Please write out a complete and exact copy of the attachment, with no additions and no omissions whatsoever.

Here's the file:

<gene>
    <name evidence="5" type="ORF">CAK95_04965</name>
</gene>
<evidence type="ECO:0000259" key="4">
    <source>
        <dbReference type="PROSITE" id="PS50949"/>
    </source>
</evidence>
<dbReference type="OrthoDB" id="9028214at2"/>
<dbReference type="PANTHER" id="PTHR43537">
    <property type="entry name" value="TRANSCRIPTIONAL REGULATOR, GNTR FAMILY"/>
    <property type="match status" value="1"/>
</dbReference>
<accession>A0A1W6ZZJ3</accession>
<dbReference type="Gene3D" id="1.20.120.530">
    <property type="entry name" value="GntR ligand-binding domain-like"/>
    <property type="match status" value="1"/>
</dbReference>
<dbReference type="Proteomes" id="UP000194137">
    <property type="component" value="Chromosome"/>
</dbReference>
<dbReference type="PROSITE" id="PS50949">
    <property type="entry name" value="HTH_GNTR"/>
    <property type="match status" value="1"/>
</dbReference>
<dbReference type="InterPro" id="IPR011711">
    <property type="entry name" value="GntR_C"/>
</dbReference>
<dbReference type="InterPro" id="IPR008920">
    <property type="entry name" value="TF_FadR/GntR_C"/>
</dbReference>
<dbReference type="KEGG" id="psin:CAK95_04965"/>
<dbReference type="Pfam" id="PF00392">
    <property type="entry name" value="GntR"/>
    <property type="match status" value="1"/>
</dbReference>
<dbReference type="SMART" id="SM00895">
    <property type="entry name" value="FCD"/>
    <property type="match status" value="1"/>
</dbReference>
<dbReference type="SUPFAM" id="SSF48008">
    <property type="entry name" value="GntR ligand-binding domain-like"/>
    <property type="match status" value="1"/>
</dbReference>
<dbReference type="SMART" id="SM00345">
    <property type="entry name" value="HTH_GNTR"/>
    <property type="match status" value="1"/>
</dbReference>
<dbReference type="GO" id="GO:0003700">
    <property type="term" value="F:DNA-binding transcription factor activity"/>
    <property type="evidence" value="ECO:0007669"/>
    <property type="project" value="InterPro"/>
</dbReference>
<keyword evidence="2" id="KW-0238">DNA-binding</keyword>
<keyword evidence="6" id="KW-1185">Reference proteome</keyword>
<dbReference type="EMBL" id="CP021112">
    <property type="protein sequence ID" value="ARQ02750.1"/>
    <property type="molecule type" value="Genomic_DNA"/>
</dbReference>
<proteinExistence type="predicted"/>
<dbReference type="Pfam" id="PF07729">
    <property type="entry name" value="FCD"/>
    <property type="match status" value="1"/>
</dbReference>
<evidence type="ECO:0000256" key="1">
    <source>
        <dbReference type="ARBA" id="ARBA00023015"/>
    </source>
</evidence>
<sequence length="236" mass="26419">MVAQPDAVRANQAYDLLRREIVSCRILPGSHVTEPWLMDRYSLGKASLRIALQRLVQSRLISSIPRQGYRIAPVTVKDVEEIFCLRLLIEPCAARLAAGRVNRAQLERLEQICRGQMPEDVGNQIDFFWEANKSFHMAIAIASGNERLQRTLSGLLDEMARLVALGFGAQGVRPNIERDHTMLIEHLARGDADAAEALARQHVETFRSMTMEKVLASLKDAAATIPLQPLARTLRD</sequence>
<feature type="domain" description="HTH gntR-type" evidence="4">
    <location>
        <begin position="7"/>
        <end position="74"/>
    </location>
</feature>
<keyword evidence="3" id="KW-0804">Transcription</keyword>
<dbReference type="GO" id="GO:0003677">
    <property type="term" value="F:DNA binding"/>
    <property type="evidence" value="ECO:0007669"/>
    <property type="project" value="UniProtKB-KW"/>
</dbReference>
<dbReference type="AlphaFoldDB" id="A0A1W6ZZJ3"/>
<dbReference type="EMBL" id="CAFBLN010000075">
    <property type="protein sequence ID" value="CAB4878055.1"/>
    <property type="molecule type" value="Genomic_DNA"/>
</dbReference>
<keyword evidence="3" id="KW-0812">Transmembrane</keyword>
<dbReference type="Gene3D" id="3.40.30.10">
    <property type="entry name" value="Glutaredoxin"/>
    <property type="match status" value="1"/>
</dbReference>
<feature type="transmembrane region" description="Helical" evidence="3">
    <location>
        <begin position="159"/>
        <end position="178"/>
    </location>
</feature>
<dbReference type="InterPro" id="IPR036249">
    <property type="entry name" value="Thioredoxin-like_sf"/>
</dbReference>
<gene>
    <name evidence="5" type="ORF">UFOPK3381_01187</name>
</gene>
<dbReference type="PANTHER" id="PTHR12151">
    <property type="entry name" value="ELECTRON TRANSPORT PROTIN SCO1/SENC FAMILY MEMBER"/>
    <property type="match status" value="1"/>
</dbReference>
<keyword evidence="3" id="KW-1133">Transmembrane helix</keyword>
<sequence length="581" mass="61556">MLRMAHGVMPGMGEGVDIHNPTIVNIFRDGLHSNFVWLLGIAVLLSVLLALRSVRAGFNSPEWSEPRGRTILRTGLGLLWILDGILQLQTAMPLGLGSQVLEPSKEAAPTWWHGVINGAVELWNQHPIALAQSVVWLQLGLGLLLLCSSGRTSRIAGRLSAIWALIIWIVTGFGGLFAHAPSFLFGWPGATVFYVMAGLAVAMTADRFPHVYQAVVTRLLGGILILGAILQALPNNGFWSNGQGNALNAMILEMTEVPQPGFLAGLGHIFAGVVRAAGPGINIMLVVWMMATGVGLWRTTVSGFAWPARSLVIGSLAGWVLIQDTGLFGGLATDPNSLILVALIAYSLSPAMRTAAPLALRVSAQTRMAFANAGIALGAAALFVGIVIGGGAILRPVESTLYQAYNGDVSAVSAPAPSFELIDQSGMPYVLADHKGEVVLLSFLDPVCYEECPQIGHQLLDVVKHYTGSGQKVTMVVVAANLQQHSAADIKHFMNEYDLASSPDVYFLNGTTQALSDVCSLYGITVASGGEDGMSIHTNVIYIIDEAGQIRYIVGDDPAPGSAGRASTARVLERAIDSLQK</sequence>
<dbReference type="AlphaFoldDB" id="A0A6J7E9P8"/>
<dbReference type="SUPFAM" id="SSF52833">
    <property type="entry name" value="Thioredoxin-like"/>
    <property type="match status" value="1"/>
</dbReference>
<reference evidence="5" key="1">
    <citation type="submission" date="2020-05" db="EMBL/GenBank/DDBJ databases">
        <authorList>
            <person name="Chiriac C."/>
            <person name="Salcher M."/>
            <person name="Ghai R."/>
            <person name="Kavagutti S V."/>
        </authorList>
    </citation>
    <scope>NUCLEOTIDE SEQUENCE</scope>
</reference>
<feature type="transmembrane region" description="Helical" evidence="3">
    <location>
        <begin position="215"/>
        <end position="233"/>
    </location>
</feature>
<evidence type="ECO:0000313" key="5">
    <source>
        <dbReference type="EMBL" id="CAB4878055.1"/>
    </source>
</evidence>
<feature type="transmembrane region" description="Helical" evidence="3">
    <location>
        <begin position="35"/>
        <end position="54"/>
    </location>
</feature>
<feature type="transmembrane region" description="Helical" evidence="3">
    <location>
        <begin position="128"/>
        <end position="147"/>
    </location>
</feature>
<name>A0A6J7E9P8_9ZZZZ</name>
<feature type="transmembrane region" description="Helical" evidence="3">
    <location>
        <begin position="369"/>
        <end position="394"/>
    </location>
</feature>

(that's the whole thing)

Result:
<gene>
    <name evidence="5" type="ORF">CAK95_04965</name>
</gene>
<evidence type="ECO:0000259" key="4">
    <source>
        <dbReference type="PROSITE" id="PS50949"/>
    </source>
</evidence>
<dbReference type="OrthoDB" id="9028214at2"/>
<dbReference type="PANTHER" id="PTHR43537">
    <property type="entry name" value="TRANSCRIPTIONAL REGULATOR, GNTR FAMILY"/>
    <property type="match status" value="1"/>
</dbReference>
<accession>A0A1W6ZZJ3</accession>
<dbReference type="Gene3D" id="1.20.120.530">
    <property type="entry name" value="GntR ligand-binding domain-like"/>
    <property type="match status" value="1"/>
</dbReference>
<dbReference type="Proteomes" id="UP000194137">
    <property type="component" value="Chromosome"/>
</dbReference>
<dbReference type="PROSITE" id="PS50949">
    <property type="entry name" value="HTH_GNTR"/>
    <property type="match status" value="1"/>
</dbReference>
<dbReference type="InterPro" id="IPR011711">
    <property type="entry name" value="GntR_C"/>
</dbReference>
<dbReference type="InterPro" id="IPR008920">
    <property type="entry name" value="TF_FadR/GntR_C"/>
</dbReference>
<dbReference type="KEGG" id="psin:CAK95_04965"/>
<dbReference type="Pfam" id="PF00392">
    <property type="entry name" value="GntR"/>
    <property type="match status" value="1"/>
</dbReference>
<dbReference type="SMART" id="SM00895">
    <property type="entry name" value="FCD"/>
    <property type="match status" value="1"/>
</dbReference>
<dbReference type="SUPFAM" id="SSF48008">
    <property type="entry name" value="GntR ligand-binding domain-like"/>
    <property type="match status" value="1"/>
</dbReference>
<dbReference type="SMART" id="SM00345">
    <property type="entry name" value="HTH_GNTR"/>
    <property type="match status" value="1"/>
</dbReference>
<dbReference type="GO" id="GO:0003700">
    <property type="term" value="F:DNA-binding transcription factor activity"/>
    <property type="evidence" value="ECO:0007669"/>
    <property type="project" value="InterPro"/>
</dbReference>
<keyword evidence="2" id="KW-0238">DNA-binding</keyword>
<keyword evidence="6" id="KW-1185">Reference proteome</keyword>
<dbReference type="EMBL" id="CP021112">
    <property type="protein sequence ID" value="ARQ02750.1"/>
    <property type="molecule type" value="Genomic_DNA"/>
</dbReference>
<proteinExistence type="predicted"/>
<dbReference type="Pfam" id="PF07729">
    <property type="entry name" value="FCD"/>
    <property type="match status" value="1"/>
</dbReference>
<evidence type="ECO:0000256" key="1">
    <source>
        <dbReference type="ARBA" id="ARBA00023015"/>
    </source>
</evidence>
<sequence length="236" mass="26419">MVAQPDAVRANQAYDLLRREIVSCRILPGSHVTEPWLMDRYSLGKASLRIALQRLVQSRLISSIPRQGYRIAPVTVKDVEEIFCLRLLIEPCAARLAAGRVNRAQLERLEQICRGQMPEDVGNQIDFFWEANKSFHMAIAIASGNERLQRTLSGLLDEMARLVALGFGAQGVRPNIERDHTMLIEHLARGDADAAEALARQHVETFRSMTMEKVLASLKDAAATIPLQPLARTLRD</sequence>
<feature type="domain" description="HTH gntR-type" evidence="4">
    <location>
        <begin position="7"/>
        <end position="74"/>
    </location>
</feature>
<keyword evidence="3" id="KW-0804">Transcription</keyword>
<dbReference type="GO" id="GO:0003677">
    <property type="term" value="F:DNA binding"/>
    <property type="evidence" value="ECO:0007669"/>
    <property type="project" value="UniProtKB-KW"/>
</dbReference>
<dbReference type="AlphaFoldDB" id="A0A1W6ZZJ3"/>
<dbReference type="EMBL" id="CAFBLN010000075">
    <property type="protein sequence ID" value="CAB4878055.1"/>
    <property type="molecule type" value="Genomic_DNA"/>
</dbReference>
<keyword evidence="3" id="KW-0812">Transmembrane</keyword>
<dbReference type="Gene3D" id="3.40.30.10">
    <property type="entry name" value="Glutaredoxin"/>
    <property type="match status" value="1"/>
</dbReference>
<feature type="transmembrane region" description="Helical" evidence="3">
    <location>
        <begin position="159"/>
        <end position="178"/>
    </location>
</feature>
<dbReference type="InterPro" id="IPR036249">
    <property type="entry name" value="Thioredoxin-like_sf"/>
</dbReference>
<gene>
    <name evidence="5" type="ORF">UFOPK3381_01187</name>
</gene>
<dbReference type="PANTHER" id="PTHR12151">
    <property type="entry name" value="ELECTRON TRANSPORT PROTIN SCO1/SENC FAMILY MEMBER"/>
    <property type="match status" value="1"/>
</dbReference>
<keyword evidence="3" id="KW-1133">Transmembrane helix</keyword>
<sequence length="581" mass="61556">MLRMAHGVMPGMGEGVDIHNPTIVNIFRDGLHSNFVWLLGIAVLLSVLLALRSVRAGFNSPEWSEPRGRTILRTGLGLLWILDGILQLQTAMPLGLGSQVLEPSKEAAPTWWHGVINGAVELWNQHPIALAQSVVWLQLGLGLLLLCSSGRTSRIAGRLSAIWALIIWIVTGFGGLFAHAPSFLFGWPGATVFYVMAGLAVAMTADRFPHVYQAVVTRLLGGILILGAILQALPNNGFWSNGQGNALNAMILEMTEVPQPGFLAGLGHIFAGVVRAAGPGINIMLVVWMMATGVGLWRTTVSGFAWPARSLVIGSLAGWVLIQDTGLFGGLATDPNSLILVALIAYSLSPAMRTAAPLALRVSAQTRMAFANAGIALGAAALFVGIVIGGGAILRPVESTLYQAYNGDVSAVSAPAPSFELIDQSGMPYVLADHKGEVVLLSFLDPVCYEECPQIGHQLLDVVKHYTGSGQKVTMVVVAANLQQHSAADIKHFMNEYDLASSPDVYFLNGTTQALSDVCSLYGITVASGGEDGMSIHTNVIYIIDEAGQIRYIVGDDPAPGSAGRASTARVLERAIDSLQK</sequence>
<dbReference type="AlphaFoldDB" id="A0A6J7E9P8"/>
<dbReference type="SUPFAM" id="SSF52833">
    <property type="entry name" value="Thioredoxin-like"/>
    <property type="match status" value="1"/>
</dbReference>
<reference evidence="5" key="1">
    <citation type="submission" date="2020-05" db="EMBL/GenBank/DDBJ databases">
        <authorList>
            <person name="Chiriac C."/>
            <person name="Salcher M."/>
            <person name="Ghai R."/>
            <person name="Kavagutti S V."/>
        </authorList>
    </citation>
    <scope>NUCLEOTIDE SEQUENCE</scope>
</reference>
<feature type="transmembrane region" description="Helical" evidence="3">
    <location>
        <begin position="215"/>
        <end position="233"/>
    </location>
</feature>
<evidence type="ECO:0000313" key="5">
    <source>
        <dbReference type="EMBL" id="CAB4878055.1"/>
    </source>
</evidence>
<feature type="transmembrane region" description="Helical" evidence="3">
    <location>
        <begin position="35"/>
        <end position="54"/>
    </location>
</feature>
<feature type="transmembrane region" description="Helical" evidence="3">
    <location>
        <begin position="128"/>
        <end position="147"/>
    </location>
</feature>
<name>A0A6J7E9P8_9ZZZZ</name>
<feature type="transmembrane region" description="Helical" evidence="3">
    <location>
        <begin position="369"/>
        <end position="394"/>
    </location>
</feature>